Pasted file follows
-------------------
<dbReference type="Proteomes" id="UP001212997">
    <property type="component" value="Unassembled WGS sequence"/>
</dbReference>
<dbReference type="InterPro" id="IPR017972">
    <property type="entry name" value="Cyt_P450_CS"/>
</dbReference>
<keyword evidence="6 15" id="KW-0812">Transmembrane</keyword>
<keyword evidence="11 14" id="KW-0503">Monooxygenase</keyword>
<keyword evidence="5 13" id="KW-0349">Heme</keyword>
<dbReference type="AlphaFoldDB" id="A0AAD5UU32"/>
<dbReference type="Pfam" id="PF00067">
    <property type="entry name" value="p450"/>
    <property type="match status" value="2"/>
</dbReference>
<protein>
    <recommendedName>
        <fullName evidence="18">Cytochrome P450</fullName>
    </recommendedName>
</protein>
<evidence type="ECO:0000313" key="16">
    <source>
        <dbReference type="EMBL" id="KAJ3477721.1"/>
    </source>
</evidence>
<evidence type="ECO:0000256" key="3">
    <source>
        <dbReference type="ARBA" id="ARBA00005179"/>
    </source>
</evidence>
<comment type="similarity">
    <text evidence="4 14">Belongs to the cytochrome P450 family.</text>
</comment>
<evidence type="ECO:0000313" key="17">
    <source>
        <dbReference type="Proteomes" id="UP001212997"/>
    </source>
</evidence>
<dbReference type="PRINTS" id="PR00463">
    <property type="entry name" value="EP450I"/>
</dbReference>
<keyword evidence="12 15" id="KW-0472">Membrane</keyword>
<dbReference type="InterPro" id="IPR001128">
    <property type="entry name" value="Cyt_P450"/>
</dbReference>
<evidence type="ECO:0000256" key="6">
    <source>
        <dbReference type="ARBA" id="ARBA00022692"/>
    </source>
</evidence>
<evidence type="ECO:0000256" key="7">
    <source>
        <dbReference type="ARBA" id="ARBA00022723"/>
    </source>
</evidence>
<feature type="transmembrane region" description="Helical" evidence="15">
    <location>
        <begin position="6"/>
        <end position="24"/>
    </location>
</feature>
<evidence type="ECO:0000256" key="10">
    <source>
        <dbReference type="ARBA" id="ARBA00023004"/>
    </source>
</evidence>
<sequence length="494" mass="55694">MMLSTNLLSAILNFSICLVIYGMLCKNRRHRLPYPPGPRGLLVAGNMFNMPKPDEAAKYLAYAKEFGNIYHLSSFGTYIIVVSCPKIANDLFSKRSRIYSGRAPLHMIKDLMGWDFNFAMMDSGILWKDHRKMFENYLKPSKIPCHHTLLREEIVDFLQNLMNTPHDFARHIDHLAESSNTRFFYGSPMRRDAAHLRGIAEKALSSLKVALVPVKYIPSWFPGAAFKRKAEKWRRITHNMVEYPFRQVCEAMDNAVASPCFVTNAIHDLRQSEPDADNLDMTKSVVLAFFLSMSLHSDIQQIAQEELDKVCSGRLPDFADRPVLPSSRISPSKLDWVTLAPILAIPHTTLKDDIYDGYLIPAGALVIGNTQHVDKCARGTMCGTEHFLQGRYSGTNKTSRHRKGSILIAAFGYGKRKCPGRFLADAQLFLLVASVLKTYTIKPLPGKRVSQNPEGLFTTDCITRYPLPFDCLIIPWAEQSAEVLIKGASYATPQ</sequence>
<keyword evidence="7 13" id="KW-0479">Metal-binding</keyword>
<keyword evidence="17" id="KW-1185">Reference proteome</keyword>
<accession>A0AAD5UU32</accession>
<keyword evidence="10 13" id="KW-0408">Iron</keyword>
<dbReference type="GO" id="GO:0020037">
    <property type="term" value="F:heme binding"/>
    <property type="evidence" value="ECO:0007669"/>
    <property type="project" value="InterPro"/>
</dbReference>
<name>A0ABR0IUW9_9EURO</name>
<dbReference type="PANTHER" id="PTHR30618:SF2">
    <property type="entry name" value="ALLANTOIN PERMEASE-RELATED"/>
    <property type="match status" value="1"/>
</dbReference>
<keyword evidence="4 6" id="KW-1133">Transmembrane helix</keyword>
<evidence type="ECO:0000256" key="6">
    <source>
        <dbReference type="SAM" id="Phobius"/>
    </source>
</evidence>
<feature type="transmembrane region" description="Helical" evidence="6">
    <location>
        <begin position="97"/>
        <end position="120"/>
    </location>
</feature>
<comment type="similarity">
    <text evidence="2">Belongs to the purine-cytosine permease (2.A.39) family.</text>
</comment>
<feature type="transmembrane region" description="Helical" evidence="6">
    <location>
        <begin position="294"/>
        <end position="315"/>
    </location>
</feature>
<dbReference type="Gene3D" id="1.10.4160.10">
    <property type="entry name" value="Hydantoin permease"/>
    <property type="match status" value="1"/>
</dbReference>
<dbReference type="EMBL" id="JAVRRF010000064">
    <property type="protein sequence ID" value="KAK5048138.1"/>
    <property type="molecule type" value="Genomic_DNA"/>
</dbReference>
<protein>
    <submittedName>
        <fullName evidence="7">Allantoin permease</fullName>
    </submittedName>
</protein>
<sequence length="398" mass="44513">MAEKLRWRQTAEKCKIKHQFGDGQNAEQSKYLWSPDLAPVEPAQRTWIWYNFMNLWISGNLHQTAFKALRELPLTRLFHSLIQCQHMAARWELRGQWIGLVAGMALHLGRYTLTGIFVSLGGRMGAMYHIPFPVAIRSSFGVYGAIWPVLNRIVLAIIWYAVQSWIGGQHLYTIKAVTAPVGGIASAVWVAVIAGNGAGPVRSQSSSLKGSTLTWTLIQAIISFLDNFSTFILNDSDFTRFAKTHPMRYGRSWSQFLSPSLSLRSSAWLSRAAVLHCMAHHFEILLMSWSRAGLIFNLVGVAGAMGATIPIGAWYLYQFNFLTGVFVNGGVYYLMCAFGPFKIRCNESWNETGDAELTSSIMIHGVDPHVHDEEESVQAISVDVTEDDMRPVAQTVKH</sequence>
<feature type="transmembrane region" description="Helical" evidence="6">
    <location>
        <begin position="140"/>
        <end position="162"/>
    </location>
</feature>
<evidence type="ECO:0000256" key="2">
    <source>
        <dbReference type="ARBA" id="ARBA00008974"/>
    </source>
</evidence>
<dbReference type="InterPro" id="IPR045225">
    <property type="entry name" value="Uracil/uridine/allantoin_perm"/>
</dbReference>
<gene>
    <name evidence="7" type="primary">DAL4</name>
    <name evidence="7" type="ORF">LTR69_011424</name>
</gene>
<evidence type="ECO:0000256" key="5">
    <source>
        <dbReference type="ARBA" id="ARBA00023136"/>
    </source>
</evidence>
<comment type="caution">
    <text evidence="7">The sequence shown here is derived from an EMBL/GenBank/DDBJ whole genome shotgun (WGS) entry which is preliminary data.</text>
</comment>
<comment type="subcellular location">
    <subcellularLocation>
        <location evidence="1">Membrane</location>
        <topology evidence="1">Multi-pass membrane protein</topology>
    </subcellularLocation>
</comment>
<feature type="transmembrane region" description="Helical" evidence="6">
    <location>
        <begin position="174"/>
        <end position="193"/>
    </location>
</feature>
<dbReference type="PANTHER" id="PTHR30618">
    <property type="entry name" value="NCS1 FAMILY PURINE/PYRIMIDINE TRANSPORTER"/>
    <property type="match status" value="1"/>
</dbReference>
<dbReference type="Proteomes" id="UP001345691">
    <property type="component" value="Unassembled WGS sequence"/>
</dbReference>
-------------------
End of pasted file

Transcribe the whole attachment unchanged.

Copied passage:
<dbReference type="Proteomes" id="UP001212997">
    <property type="component" value="Unassembled WGS sequence"/>
</dbReference>
<dbReference type="InterPro" id="IPR017972">
    <property type="entry name" value="Cyt_P450_CS"/>
</dbReference>
<keyword evidence="6 15" id="KW-0812">Transmembrane</keyword>
<keyword evidence="11 14" id="KW-0503">Monooxygenase</keyword>
<keyword evidence="5 13" id="KW-0349">Heme</keyword>
<dbReference type="AlphaFoldDB" id="A0AAD5UU32"/>
<dbReference type="Pfam" id="PF00067">
    <property type="entry name" value="p450"/>
    <property type="match status" value="2"/>
</dbReference>
<protein>
    <recommendedName>
        <fullName evidence="18">Cytochrome P450</fullName>
    </recommendedName>
</protein>
<evidence type="ECO:0000313" key="16">
    <source>
        <dbReference type="EMBL" id="KAJ3477721.1"/>
    </source>
</evidence>
<evidence type="ECO:0000256" key="3">
    <source>
        <dbReference type="ARBA" id="ARBA00005179"/>
    </source>
</evidence>
<comment type="similarity">
    <text evidence="4 14">Belongs to the cytochrome P450 family.</text>
</comment>
<evidence type="ECO:0000313" key="17">
    <source>
        <dbReference type="Proteomes" id="UP001212997"/>
    </source>
</evidence>
<dbReference type="PRINTS" id="PR00463">
    <property type="entry name" value="EP450I"/>
</dbReference>
<keyword evidence="12 15" id="KW-0472">Membrane</keyword>
<dbReference type="InterPro" id="IPR001128">
    <property type="entry name" value="Cyt_P450"/>
</dbReference>
<evidence type="ECO:0000256" key="6">
    <source>
        <dbReference type="ARBA" id="ARBA00022692"/>
    </source>
</evidence>
<evidence type="ECO:0000256" key="7">
    <source>
        <dbReference type="ARBA" id="ARBA00022723"/>
    </source>
</evidence>
<feature type="transmembrane region" description="Helical" evidence="15">
    <location>
        <begin position="6"/>
        <end position="24"/>
    </location>
</feature>
<evidence type="ECO:0000256" key="10">
    <source>
        <dbReference type="ARBA" id="ARBA00023004"/>
    </source>
</evidence>
<sequence length="494" mass="55694">MMLSTNLLSAILNFSICLVIYGMLCKNRRHRLPYPPGPRGLLVAGNMFNMPKPDEAAKYLAYAKEFGNIYHLSSFGTYIIVVSCPKIANDLFSKRSRIYSGRAPLHMIKDLMGWDFNFAMMDSGILWKDHRKMFENYLKPSKIPCHHTLLREEIVDFLQNLMNTPHDFARHIDHLAESSNTRFFYGSPMRRDAAHLRGIAEKALSSLKVALVPVKYIPSWFPGAAFKRKAEKWRRITHNMVEYPFRQVCEAMDNAVASPCFVTNAIHDLRQSEPDADNLDMTKSVVLAFFLSMSLHSDIQQIAQEELDKVCSGRLPDFADRPVLPSSRISPSKLDWVTLAPILAIPHTTLKDDIYDGYLIPAGALVIGNTQHVDKCARGTMCGTEHFLQGRYSGTNKTSRHRKGSILIAAFGYGKRKCPGRFLADAQLFLLVASVLKTYTIKPLPGKRVSQNPEGLFTTDCITRYPLPFDCLIIPWAEQSAEVLIKGASYATPQ</sequence>
<keyword evidence="7 13" id="KW-0479">Metal-binding</keyword>
<keyword evidence="17" id="KW-1185">Reference proteome</keyword>
<accession>A0AAD5UU32</accession>
<keyword evidence="10 13" id="KW-0408">Iron</keyword>
<dbReference type="GO" id="GO:0020037">
    <property type="term" value="F:heme binding"/>
    <property type="evidence" value="ECO:0007669"/>
    <property type="project" value="InterPro"/>
</dbReference>
<name>A0ABR0IUW9_9EURO</name>
<dbReference type="PANTHER" id="PTHR30618:SF2">
    <property type="entry name" value="ALLANTOIN PERMEASE-RELATED"/>
    <property type="match status" value="1"/>
</dbReference>
<keyword evidence="4 6" id="KW-1133">Transmembrane helix</keyword>
<evidence type="ECO:0000256" key="6">
    <source>
        <dbReference type="SAM" id="Phobius"/>
    </source>
</evidence>
<feature type="transmembrane region" description="Helical" evidence="6">
    <location>
        <begin position="97"/>
        <end position="120"/>
    </location>
</feature>
<comment type="similarity">
    <text evidence="2">Belongs to the purine-cytosine permease (2.A.39) family.</text>
</comment>
<feature type="transmembrane region" description="Helical" evidence="6">
    <location>
        <begin position="294"/>
        <end position="315"/>
    </location>
</feature>
<dbReference type="Gene3D" id="1.10.4160.10">
    <property type="entry name" value="Hydantoin permease"/>
    <property type="match status" value="1"/>
</dbReference>
<dbReference type="EMBL" id="JAVRRF010000064">
    <property type="protein sequence ID" value="KAK5048138.1"/>
    <property type="molecule type" value="Genomic_DNA"/>
</dbReference>
<protein>
    <submittedName>
        <fullName evidence="7">Allantoin permease</fullName>
    </submittedName>
</protein>
<sequence length="398" mass="44513">MAEKLRWRQTAEKCKIKHQFGDGQNAEQSKYLWSPDLAPVEPAQRTWIWYNFMNLWISGNLHQTAFKALRELPLTRLFHSLIQCQHMAARWELRGQWIGLVAGMALHLGRYTLTGIFVSLGGRMGAMYHIPFPVAIRSSFGVYGAIWPVLNRIVLAIIWYAVQSWIGGQHLYTIKAVTAPVGGIASAVWVAVIAGNGAGPVRSQSSSLKGSTLTWTLIQAIISFLDNFSTFILNDSDFTRFAKTHPMRYGRSWSQFLSPSLSLRSSAWLSRAAVLHCMAHHFEILLMSWSRAGLIFNLVGVAGAMGATIPIGAWYLYQFNFLTGVFVNGGVYYLMCAFGPFKIRCNESWNETGDAELTSSIMIHGVDPHVHDEEESVQAISVDVTEDDMRPVAQTVKH</sequence>
<feature type="transmembrane region" description="Helical" evidence="6">
    <location>
        <begin position="140"/>
        <end position="162"/>
    </location>
</feature>
<evidence type="ECO:0000256" key="2">
    <source>
        <dbReference type="ARBA" id="ARBA00008974"/>
    </source>
</evidence>
<dbReference type="InterPro" id="IPR045225">
    <property type="entry name" value="Uracil/uridine/allantoin_perm"/>
</dbReference>
<gene>
    <name evidence="7" type="primary">DAL4</name>
    <name evidence="7" type="ORF">LTR69_011424</name>
</gene>
<evidence type="ECO:0000256" key="5">
    <source>
        <dbReference type="ARBA" id="ARBA00023136"/>
    </source>
</evidence>
<comment type="caution">
    <text evidence="7">The sequence shown here is derived from an EMBL/GenBank/DDBJ whole genome shotgun (WGS) entry which is preliminary data.</text>
</comment>
<comment type="subcellular location">
    <subcellularLocation>
        <location evidence="1">Membrane</location>
        <topology evidence="1">Multi-pass membrane protein</topology>
    </subcellularLocation>
</comment>
<feature type="transmembrane region" description="Helical" evidence="6">
    <location>
        <begin position="174"/>
        <end position="193"/>
    </location>
</feature>
<dbReference type="PANTHER" id="PTHR30618">
    <property type="entry name" value="NCS1 FAMILY PURINE/PYRIMIDINE TRANSPORTER"/>
    <property type="match status" value="1"/>
</dbReference>
<dbReference type="Proteomes" id="UP001345691">
    <property type="component" value="Unassembled WGS sequence"/>
</dbReference>